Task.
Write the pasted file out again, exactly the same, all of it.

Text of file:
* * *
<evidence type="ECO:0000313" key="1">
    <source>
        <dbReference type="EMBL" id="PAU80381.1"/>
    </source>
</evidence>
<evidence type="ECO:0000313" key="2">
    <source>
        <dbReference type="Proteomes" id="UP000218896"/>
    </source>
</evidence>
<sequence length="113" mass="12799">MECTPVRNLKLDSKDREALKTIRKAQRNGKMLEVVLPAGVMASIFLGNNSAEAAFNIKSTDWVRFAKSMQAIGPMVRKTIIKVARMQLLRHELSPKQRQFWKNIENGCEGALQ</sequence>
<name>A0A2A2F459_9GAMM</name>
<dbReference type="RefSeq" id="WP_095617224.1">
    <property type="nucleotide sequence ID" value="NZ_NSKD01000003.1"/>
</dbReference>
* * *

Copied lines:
<evidence type="ECO:0000313" key="1">
    <source>
        <dbReference type="EMBL" id="PAU80381.1"/>
    </source>
</evidence>
<evidence type="ECO:0000313" key="2">
    <source>
        <dbReference type="Proteomes" id="UP000218896"/>
    </source>
</evidence>
<sequence length="113" mass="12799">MECTPVRNLKLDSKDREALKTIRKAQRNGKMLEVVLPAGVMASIFLGNNSAEAAFNIKSTDWVRFAKSMQAIGPMVRKTIIKVARMQLLRHELSPKQRQFWKNIENGCEGALQ</sequence>
<name>A0A2A2F459_9GAMM</name>
<dbReference type="RefSeq" id="WP_095617224.1">
    <property type="nucleotide sequence ID" value="NZ_NSKD01000003.1"/>
</dbReference>